Overall, the **Neural Network** and **Decision Tree** show the best performance and the highest **AUC** score of 0.79 is achieved by the Discrete Naive Bayes model (all categorical features).

As we know, a good fit model is not just to achieve high AUC, we have to consider the computation costs, time complexity, etc. Therefore, we have measured the time complexity versus AUC for all group-implemented models. There is a trade-off between time and average AUC for Neural Networks; this model has a higher AUC but also takes a long time to run because of the complex computation.

Decision Tree | Neural Network |
---|---|

As we compare the ROC curve for Naive Bayes with Neural Network and Decision Tree, we can see **Naive Bayes** has a larger area under the curve, which represents a higher AUC score. On the other hand, **Decision Tree** and **Neural Network** predicted more True positive classes at the 0.5 thresholds.

### Best Performing model

After training all models on the training dataset and evaluating the validation dataset. We find that the Neural Network model performed the best with Standard Scaled numerical columns. We then compared the validation dataset performance metrics with the test dataset performance metrics. We found that the Neural network performances are close. That is we don’t see overfitting or underfitting. So, the Neural Network model with Standard Scaled columns can be used used for future predictions.

Metrics | Model Name | AUC | Accuracy | F1-Score | Recall | Precision |
---|---|---|---|---|---|---|

Validation | Neural Network | 0.744 | 0.849 | 0.768 | 0.544 | 0.748 |

Test | Neural Network | 0.738 | 0.848 | 0.761 | 0.536 | 0.725 |

### Time complexity

We computed Training and Validation time with respect to the average model performance of AUC for **Scikit-learn** benchmark models and **Numpy** implemented models.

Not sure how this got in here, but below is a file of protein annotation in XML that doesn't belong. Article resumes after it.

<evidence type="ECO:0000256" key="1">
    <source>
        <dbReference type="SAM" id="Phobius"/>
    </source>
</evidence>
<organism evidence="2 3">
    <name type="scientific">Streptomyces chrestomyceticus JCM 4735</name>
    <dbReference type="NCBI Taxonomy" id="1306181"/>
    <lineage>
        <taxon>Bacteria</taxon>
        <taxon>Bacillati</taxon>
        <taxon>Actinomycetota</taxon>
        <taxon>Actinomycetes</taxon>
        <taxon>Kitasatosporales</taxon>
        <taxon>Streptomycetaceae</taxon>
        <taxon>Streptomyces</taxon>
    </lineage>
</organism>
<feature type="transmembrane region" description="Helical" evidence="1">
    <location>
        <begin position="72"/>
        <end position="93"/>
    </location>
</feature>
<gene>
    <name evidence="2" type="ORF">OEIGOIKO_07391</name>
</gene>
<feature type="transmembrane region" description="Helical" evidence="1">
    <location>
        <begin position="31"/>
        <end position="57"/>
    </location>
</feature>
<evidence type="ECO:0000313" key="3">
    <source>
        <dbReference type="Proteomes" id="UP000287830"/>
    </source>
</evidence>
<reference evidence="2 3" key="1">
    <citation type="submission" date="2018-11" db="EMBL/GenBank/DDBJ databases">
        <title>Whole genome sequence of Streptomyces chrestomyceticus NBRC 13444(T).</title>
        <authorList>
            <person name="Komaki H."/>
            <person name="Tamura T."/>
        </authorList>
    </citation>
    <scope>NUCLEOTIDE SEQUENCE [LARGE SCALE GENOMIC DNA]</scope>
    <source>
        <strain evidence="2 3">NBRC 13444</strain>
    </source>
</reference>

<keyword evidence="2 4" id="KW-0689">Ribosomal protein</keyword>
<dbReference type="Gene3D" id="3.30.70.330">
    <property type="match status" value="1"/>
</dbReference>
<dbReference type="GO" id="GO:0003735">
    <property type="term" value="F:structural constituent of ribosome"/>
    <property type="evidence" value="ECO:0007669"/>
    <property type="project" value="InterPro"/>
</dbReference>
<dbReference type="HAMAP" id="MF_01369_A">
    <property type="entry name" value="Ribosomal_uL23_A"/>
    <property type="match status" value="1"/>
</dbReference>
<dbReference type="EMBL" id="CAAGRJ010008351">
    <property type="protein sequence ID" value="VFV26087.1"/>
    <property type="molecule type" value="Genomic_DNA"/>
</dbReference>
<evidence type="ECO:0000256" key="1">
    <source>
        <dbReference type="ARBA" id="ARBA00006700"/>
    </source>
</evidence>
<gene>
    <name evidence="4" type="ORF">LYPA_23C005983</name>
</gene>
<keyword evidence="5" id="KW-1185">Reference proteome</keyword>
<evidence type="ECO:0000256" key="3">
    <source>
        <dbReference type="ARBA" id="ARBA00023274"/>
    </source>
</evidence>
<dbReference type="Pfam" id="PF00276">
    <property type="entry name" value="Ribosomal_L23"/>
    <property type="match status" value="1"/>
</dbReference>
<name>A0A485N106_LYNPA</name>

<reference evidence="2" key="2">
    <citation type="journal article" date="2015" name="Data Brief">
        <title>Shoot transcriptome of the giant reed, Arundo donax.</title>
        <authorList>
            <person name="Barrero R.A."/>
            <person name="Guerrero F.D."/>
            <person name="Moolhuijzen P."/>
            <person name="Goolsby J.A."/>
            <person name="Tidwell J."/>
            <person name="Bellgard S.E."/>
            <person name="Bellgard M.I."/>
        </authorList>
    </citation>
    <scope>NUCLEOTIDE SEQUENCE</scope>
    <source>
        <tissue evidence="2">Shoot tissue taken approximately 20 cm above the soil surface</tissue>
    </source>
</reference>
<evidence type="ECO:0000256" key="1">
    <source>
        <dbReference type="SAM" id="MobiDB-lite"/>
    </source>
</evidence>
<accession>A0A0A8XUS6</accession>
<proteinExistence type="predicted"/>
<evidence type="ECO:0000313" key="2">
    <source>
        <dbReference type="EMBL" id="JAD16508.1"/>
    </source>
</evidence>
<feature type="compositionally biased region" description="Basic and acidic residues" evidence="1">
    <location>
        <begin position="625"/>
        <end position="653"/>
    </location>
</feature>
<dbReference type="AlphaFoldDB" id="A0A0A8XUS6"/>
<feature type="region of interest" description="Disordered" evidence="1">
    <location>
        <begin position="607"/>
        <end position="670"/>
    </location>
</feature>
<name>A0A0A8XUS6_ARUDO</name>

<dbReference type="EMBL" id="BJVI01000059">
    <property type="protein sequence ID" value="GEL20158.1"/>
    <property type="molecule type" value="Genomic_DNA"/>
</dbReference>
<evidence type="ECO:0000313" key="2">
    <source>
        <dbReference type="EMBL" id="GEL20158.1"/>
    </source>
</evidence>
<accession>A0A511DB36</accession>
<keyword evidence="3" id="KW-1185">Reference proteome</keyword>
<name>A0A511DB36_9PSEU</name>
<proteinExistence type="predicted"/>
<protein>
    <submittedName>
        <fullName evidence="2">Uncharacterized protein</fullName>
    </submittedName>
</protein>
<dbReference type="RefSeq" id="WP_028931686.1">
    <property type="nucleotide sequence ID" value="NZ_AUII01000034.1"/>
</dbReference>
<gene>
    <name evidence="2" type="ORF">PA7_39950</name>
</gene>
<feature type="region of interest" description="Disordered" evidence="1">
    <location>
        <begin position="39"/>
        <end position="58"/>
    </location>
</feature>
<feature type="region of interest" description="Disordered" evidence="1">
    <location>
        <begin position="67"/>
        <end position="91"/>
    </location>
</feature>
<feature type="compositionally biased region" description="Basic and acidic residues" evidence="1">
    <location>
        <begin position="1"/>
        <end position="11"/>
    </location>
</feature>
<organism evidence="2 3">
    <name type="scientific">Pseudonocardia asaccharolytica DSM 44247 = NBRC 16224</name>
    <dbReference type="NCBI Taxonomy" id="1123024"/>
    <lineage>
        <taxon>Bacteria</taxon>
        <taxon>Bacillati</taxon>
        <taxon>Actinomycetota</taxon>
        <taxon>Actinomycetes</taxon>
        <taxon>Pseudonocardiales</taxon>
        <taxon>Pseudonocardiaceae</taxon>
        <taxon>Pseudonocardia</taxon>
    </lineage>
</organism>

We can see how training vs validation training time changes with respect to each of the models implemented. Neural networks take the most training time but are the most accurate, validation time is minimal too.

# 9. Bias and Variance Trade-off

In machine learning, there is no perfect model. No matter which model we apply, there will be sacrifices and trade-offs, which is why feature engineering is important. The goal for prediction is not only the minimum error and the model can learn from the data and correctly apply it to other datasets.

\[E_{x, y, D}[(h_D(x)-y)^2] = E_{x, D}[(h_D(x)- h'(x))^2] + E_{x, y}[(y'(x)-y)^2] + E_{x}[(h'(x)- y'(x))^2]\] \[\text{Expected test error} = \text{Variance}\ \ + \ \text{Noise} \ \ + \ \ \text{Bias}^2\]When the model has a high bias, it tends to underfit the data as the model is forced to reach the minimum error. The variance is how much variability is in the target function in response to a change in the training data. A high variance means the model tends to overfit the data.

This is the learning progress from Neural Network. After 40 epochs, the model started to overfit the validation data as high variance occurred.

In our model implementation, we have plotted the loss from train data and validation data to evaluate the fit and minimized the error.

# 10. Summary

**Exploratory Data Analysis:**No clear feature separation or cluster between classes, but we see people with higher education levels tend to have greater than $50k income.**Feature Importance:**Logistic Regression + SHAP Value estimation allows us to explain and understand why age, education, hours per week worked, and capital gain strongly impacted classification.**Feature Scaling:**Based on the various data pre-processing methods we saw performance differences between columns with Min Max Scaling and Standard Scaler. The standardized dataset achieved better results with most models.**Principal Component Analysis:**PCA helped consolidate information carried by features into 2-3 columns with the highest variance, but we lose out on explainability crucial to our model use case. We did not see too much significance with the dataset with PCA.**Training vs Validation Time complexity:**Models can be picked based on the various performance metrics while trading off the Training and validation time. Ex: Neural Network has a high Training time but gives high accuracy and AUC scores.**Performance metrics:**Overall best performance is shown by Neural networks and Decision Trees. Best AUC scores are achieved by Naïve Bayes with Binned Numerical columns. Bias Variance trade-off/loss curves can be used to pick models.